Share Facebook Twitter Google + LinkedIn Pinterest Two decades ago, the corn plant got a huge boost with the announcement of the National Plant Genome Initiative (NPGI). The historic research effort to map the corn genome has resulted in significant economic and environmental dividends for farmers and society at large.The gene mapping effort, which ran parallel to the mapping of the human genome, opened up a new frontier for corn that is still being explored today, according to Pam Johnson, a Floyd, Iowa farmer who served as the Chairperson of NCGA’s Research and Business Development Action Team and later as NCGA president.“The NPGI didn’t just build a bridge between scientific discovery and real-world solutions for corn, it laid the groundwork for a new interstate highway of discovery,” Johnson said. “Corn continues to be one of the most important crops for our nation and this will likely continue given the vision of early NCGA leaders and the large coalition they helped forge.”NPGI has funded more than $1.5 billion of genomic research to date and the undertaking continues to send ripples through the scientific community and agriculture.“Corn became the primary focus of the broader plant genomics project because of its economic significance and because of its complexity. The theory is if we could crack the secrets of corn, the knowledge gained could be applied to many other plants,” said Rodney Williamson, director of research and development for Iowa Corn Growers Association. “The idea of sequencing the corn genome was considered an immense and daunting task because it has one of the of the most complex genomes of any known organism. But we continue to see the payoff.”At 2.5 billion base pairs covering 10 chromosomes, this genome’s size is comparable to that of the human genome which explains why the data generated from the gene mapping will keep scientists sorting and exploring for decades to come, says Williamson, who was part of the group in 1997 that threw down the gauntlet challenging the scientific community.The new, emerging picture of corn helps researchers better understand its evolution and history. The crop was domesticated from a Central American grass called teosinte some 10,000 years ago. Much of the genetic diversity of maize, however, reaches nearly five million years back.“Today we are still investigating what each of the genes does with a new initiative called Genomes to Fields. It’s a big puzzle that we don’t have a complete map for yet, but the potential benefits and advances are mind-boggling,” Johnson said. “The data we have contains answers like the best way to adapt corn to different climates, develop more efficient corn plants, use less energy growing it, sequester more carbon and increase the supply of food and feed.”Williamson says the people in the nondescript hotel meeting room in 1997 contended the completion of the maize genome sequence would change agriculture and it has. Things such as increased breeding efficiency, streamlined delivery of new traits, discovering enhancements of properties such as drought tolerance, and a better overall understanding of the crop has enhanced corn’s position as the ideal crop for food, feed, fuel and industrial uses.According to the USDA, corn production in the U.S. has grown from roughly 9 billion bushels in 1997 when NPGI began to more than 15 billion bushels today. At the same time, the value of the U.S. crop has grown from $25 billion to more than $51 billion.
At a time when international athletes are worried about their security in India during the Commonwealth Games, the visiting Australian cricket team on Thursday gave thumbs up to the security arrangements for their tour against the hosts.Many star athletes have pulled out and several countries including Australia have issued travel warnings to their citizens, saying there is high risk of a terror strike during the Games.According to media reports, Australia is also sending a team of top cops to New Delhi to provide a high-level security cordon to its athletes for the Games.However, the Australian cricketers have described as “fantastic” the arrangements.”The security so far has been fantastic. We always get looked after very well in this country. All the players and other guys are excited about being here,” Australia’s vice captain Michael Clarke said during an interaction with the journalists.”Ever since we arrived in India, the security has been outstanding. Right now, we feel very comfortable and are looking forward to the two Tests and the ODIs later on,” he added.Australian cricket team arrived here on September 20 and are scheduled a two-Test and three-ODI series.The series opener will begin here on October 1.All-rounder Shane Watson too found no problems with the security ever since the team has landed in Delhi.”Security has very good. We are being looked after extremely well. I also play for (IPL team) Rajasthan Royals and have been coming here regularly. I find the security and other arrangements exceptional,” Watson said.advertisementOff-spinner Nathan Hauritz also echoed the same sentiment.”There are lot of people around for our security. They are trying to look after us really well,” he said.Youngsters Steve Smith and Phillip Hughes said they have no clue why there is so much hue and cry about the security issue.Clarke said he has always loved touring India.”I love touring here. I also love the Indian food. I must say that I have been lucky to play in India and also enjoyed a bit of a success here. We get looked after well and people here are so passionate about this game.”And the people here also know the way Australia plays and we also love to entertain them by playing best cricket,” Clarke said.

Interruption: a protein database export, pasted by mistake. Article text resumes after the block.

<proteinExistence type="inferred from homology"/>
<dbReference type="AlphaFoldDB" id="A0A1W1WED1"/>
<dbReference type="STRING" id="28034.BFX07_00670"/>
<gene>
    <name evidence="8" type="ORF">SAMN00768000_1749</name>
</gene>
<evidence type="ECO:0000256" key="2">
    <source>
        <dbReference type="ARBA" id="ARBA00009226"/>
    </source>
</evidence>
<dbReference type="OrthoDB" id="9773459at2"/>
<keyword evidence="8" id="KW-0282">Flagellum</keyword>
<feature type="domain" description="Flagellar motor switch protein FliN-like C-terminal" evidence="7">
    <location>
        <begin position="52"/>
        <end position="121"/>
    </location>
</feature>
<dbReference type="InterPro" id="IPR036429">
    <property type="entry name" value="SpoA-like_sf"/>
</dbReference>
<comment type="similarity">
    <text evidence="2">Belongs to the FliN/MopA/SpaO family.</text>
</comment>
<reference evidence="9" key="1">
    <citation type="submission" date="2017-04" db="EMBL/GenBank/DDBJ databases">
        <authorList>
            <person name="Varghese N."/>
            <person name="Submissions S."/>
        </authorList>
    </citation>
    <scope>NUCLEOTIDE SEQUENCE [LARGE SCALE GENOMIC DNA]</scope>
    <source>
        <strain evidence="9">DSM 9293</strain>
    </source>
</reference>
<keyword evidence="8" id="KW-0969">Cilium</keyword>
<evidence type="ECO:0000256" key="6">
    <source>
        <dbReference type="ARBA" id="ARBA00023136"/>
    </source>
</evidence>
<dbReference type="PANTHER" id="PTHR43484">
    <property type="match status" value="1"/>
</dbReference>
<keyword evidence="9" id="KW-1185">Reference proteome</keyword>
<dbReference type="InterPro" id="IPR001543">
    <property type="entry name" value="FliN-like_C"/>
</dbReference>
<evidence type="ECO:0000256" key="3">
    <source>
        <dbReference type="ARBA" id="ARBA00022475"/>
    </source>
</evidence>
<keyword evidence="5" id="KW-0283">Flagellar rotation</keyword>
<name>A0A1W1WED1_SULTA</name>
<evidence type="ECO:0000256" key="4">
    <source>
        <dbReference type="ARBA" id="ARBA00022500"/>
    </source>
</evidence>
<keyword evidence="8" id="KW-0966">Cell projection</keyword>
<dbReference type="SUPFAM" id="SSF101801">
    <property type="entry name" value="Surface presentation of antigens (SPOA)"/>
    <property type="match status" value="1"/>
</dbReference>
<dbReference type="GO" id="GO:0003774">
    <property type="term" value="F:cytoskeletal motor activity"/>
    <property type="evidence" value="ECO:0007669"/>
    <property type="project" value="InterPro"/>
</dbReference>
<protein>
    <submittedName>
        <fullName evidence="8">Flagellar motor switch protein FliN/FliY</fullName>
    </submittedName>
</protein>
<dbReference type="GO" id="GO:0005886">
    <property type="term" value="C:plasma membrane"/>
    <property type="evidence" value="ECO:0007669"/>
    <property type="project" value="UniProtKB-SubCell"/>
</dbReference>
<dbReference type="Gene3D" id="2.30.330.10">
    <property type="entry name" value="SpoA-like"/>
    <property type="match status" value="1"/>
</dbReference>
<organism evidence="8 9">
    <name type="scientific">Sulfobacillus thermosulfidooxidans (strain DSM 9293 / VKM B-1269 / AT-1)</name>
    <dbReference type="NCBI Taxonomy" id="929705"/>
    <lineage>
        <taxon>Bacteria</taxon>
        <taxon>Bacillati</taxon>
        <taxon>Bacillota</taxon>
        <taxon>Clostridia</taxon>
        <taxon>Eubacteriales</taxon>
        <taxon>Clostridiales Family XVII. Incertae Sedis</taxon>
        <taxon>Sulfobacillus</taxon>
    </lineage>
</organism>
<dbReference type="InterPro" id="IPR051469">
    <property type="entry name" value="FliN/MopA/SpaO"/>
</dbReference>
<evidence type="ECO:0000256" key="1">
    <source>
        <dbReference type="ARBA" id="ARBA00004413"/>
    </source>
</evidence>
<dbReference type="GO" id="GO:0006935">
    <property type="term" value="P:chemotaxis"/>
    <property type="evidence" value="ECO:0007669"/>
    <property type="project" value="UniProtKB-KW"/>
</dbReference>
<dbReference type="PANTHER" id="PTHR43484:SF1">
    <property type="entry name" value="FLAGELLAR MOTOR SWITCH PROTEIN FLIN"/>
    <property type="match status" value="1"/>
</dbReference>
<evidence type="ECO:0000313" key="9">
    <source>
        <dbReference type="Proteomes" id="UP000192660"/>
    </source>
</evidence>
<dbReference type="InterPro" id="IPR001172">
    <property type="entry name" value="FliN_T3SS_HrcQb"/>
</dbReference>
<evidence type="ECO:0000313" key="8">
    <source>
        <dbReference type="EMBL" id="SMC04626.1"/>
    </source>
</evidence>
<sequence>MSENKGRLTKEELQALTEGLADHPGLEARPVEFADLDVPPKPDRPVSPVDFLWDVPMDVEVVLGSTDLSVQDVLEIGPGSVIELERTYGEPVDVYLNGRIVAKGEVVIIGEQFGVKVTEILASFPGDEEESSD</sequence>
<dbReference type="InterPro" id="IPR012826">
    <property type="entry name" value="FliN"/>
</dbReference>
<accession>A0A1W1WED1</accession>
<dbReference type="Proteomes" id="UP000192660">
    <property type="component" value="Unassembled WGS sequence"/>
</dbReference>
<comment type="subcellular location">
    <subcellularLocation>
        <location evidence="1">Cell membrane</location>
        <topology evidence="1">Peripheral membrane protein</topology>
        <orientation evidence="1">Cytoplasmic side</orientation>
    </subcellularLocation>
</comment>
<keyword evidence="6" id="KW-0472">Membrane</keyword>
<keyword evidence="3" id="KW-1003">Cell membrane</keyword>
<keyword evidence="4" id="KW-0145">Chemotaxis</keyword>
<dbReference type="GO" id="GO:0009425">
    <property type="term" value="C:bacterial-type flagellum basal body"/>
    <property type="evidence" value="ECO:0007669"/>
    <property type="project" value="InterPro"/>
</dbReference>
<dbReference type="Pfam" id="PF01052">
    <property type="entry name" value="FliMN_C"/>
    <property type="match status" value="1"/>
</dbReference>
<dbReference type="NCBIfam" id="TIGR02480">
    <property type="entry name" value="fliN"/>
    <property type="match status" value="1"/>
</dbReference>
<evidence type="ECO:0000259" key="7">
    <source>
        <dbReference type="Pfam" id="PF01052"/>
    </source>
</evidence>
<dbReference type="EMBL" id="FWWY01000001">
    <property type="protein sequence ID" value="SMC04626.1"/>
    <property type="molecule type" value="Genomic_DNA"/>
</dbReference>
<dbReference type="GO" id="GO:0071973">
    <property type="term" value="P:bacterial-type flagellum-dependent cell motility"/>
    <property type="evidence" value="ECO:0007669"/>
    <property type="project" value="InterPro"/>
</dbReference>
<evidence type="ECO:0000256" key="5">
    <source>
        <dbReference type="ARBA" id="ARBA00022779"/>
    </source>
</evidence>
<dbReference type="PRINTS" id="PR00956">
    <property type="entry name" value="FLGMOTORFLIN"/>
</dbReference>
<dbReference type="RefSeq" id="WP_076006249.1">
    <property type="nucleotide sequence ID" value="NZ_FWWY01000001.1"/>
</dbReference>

War minus the shooting is how author Mike Marqusee painted the complex portrait of a sub-continent in ferment, set against the backdrop of the 1996 cricket World Cup, the most extravagant and controversial event in the history of the game.The title is most apt for India-Pakistan cricket jousts. Agreed that a gladiatorial contest between the two nations on the playing field – irrespective of whether the sport is hockey or cricket, it gives the viewer strange sort of adrenaline rush, pumping up emotions and transporting them into a different zone – it is also a synonym for a proxy war.No sporting rivalry can replace this feeling, this level of intensity, this junoon . I know that every time sporting relations between the two nations are normalised, the fires are stoked in this debate. It gets ugly, people get nasty and words are exchanged. The reality sadly is that while sport transcends political barriers, impediments and imponderables, India and Pakistan are a completely different kettle of fish. So, am I one of the faithful who are going to argue for restoration of sporting ties? Far from it. Bah!This is not akin to anything, anywhere else in the world. The Ashes don’t compare. Germany playing Greece in the recent Euro Cup was a one-off. It had the necessary edge because of the recent politics in the Euro Zone, but it was a one-off. For sheer continuity, sheer magnetism and as a spectator sport, it is singular. The contests have an edge, the players raise the level of their game, the ridiculous and the sublime are all part of the tamasha.advertisementAt the same time, all this hype and hoopla notwithstanding, India should not play Pakistan, certainly not now. This is not the time. India wants the perps of 26/ 11 to be brought to book, we sound as if we have a bellyache, but a recalcitrant Pakistan couldn’t care too hoots for our pain and suffering.India’s history with Pakistan, recent and otherwise, is too violent to be recounted here. They are two conjoined twins, inseparable since birth, their fates and destinies in one way or the other intertwined forever. Pakistan’s bloody and turbulent history doesn’t end within its own boundaries, more often than not it spills over into India. This is the scary part; while wars have been fought repeatedly, Pakistan’s naked obsession with Kashmir pushes the jihadi element to make repeated attempts to destabilise India by using the terror factory.Sunil Gavaskar, a cricketer whom I have great regard for, called it right on the day this decision to host Pakistan was taken. He clearly articulated that as a Mumbaikar he had strong objections to India playing Pakistan. Pakistan is duplicitous, Janus faced, it heaps scorn on us, obfuscates, lies and twists facts to suit its own ends.Pak dodges the bulletThe 26/ 11 terror attack has seen no closure. We have captured one of the gunmen from that fateful night – Ajmal Kasab, we have added one of the architects and planners – Abu Jundal in the bag now, and yet Pakistan continues to dodge the bullet. And it does so with so much ease, it remains blase about its involvement in what would be most significant terror attack in recent memory. Probably as well coordinated as the infamous 9/ 11 attack on New York.Four years have passed and what does India have to show in terms of naming and convicting the perpetrators of that bloody interlude? Nothing very much.Pakistan is like Teflon, nothing sticks to it. They make bloody sure that it doesn’t stick. They are glib talkers. Dossiers, transcripts, tapes, pictures are all meaningless as they laugh off their involvement in the vicious attack. Non-state actors, they say, oblivious and yet impervious to our hurt.The Taj and Oberoi in Mumbai were symbols of a new India, a rising India that Pakistan is extremely unhappy about. Pakistan continues to target Mumbai, in many ways the face of the same emerging India. The March 12, 1993, serial blasts and the 26/ 11 terror attack have assumed iconic proportions in the history of the terror network that targets the megalopolis. Pakistan’s eyes are fixated on India’s financial nerve centre.Fortunately they have failed to cripple it. The travesty is that it is not about India preventing an attack, but the ability of Pakistan and its jihad factory to willfully target India. The scale and magnitude of their attack stratagems are getting bigger, the designs fuelled by their innate hatred for India. Their psyche brutalised by the vivisection in 1971.advertisementDespite all this we want to play Pakistan in India. Why? Yes, it is a marvellous spectacle, crowds gather in the coliseums and decibel levels and passions run high, and jingoism gets a free run on both sides. But nationalism should prevail and India should step forward to take the lead in ostracising Pakistan from international sport. Sporting segregation on the lines of the sporting boycott of South Africa during the apartheid years is the only way forward instead of falling over ourselves to play with them. The rules of engagement should be delineated and strict enforceability should be ensured.Islolating South AfricaThe International Olympic Committee (IOC) withdrew its invitation to South Africa for the 1964 Summer Games because it realised that the team would not be racially integrated. In 1968, there was a move to readmit South Africa, but the threat of a boycott by African nations loomed large and the IOC changed its mind.In 1970, IOC formally expelled SA from the Olympics. Flashpoint was reached in the Montreal Games in 1976, when African nations raised Cain over the repression in South Africa and threatened a boycott if New Zealand was allowed to compete. Mind you, the Kiwi All Blacks rugby team had continued contact with South Africa. IOC didn’t relent, and the African nations pulled out of the Games. This brought matters to a head.Commonwealth nations signed on the dotted line ushering in the Gleneagles Agreement in 1977. The charter held that as part of their support for the international campaign against apartheid, they were uniting to discourage contact and competition between their sportsmen and sporting organisations with teams or individuals from South Africa.The Commonwealth was seen as a relevant body to impose a sporting ban on South Africa because several of the sports most popular among white South Africans were dominated by Commonwealth member-states – for example, cricket and rugby. This was a defining moment in South Africa’s history for it began the process of sporting isolation of the white supremacists in the country. The next big step came when the IOC adopted a declaration against ” apartheid in sport” on June 21, 1988, for the total isolation of apartheid sport. The ICC had imposed a moratorium on cricket tours to South Africa back in 1970.But lure of the krugerrand meant that cricketers trooped into South Africa, ban or no ban. From ‘ private teams’ replete with mercenaries under the banner of Derrick Robbins XI bankrolled by a millionaire of the same name, essentially made up of English cricketers, followed by the International Wanderers led by Greg Chappell, the embargo was breached repeatedly and with disdain. Till the Soweto Uprising and civil strife in South Africa.In the early 1980s, the rand once again became the flavour of the season.South African rebel tours, as many as seven of them, came at a rapid pace between 1982 and 1990. The first tour saw Graham Gooch captain a strong English contingent. In a veritable coup, a Sri Lankan XI was cobbled up under the leadership of Bandula Waranapura only to be summarily thrashed by the South Africans. But to bring a Sri Lankan team to SA in those tumultuous days was a staggering achievement. What followed was mayhem.advertisementLure of the KrugerrandTop-of-the-line West Indian cricketers rebelled and toured South Africa for anything between $ 100,000-120,000 each. Star cricketers such Lawrence Rowe, Collis King, Sylvester Clarke, Colin Croft and Bernard Julien showed SA spectators their prowess, matching their star cricketers punch for punch. The first series, again organised in secret and conducted on the hoof, set up a fierce battle when the West Indians returned for a full tour the following season. Clarke was by now the dominant player on either side, claiming four five-wicket hauls in the 2-1 ‘ Test’ series win. The West Indian XI also won the one- day series 4-2 with the Springboks looking ragged and on the run.Such was the intensity of battle that the South African batsmen had to wear helmets for the first time as the Windies pacers pounded them with shortpitched bowling. This wasn’t all. Two tours by Australian teams followed under the leadership of Kim Hughes. Top Oz cricketers such as Terry Alderman, Rodney Hogg and Carl Rackemaan were present on these tours. England under Mike Gatting became the last team to tour South Africa before their return to international cricket in 1991.One can argue that the power of pelf triumphed over the moratorium. Cricket too triumphed, particularly during the tough, unrelenting series against the West Indian rebels. But the message had gone home loud and clear to sport-loving South Africans. They were dried out, krugerrand or no rand.The BCCI’s love for lucre is well-known. That it is an autonomous body is also known, but to give in to pressure from PCB chief Zaka Ashraf is not the right thing to do. Mumbaikars, nay Indians, cannot remove the embedded images of the 26/ 11 carnage being played out in the corridors of their mind. The masterminds of the attack, the handlers, the assailants are all Pakistani and this is an inescapable fact. Sweat them out, play them only on international platforms. Isolate them, that is the only language they understand.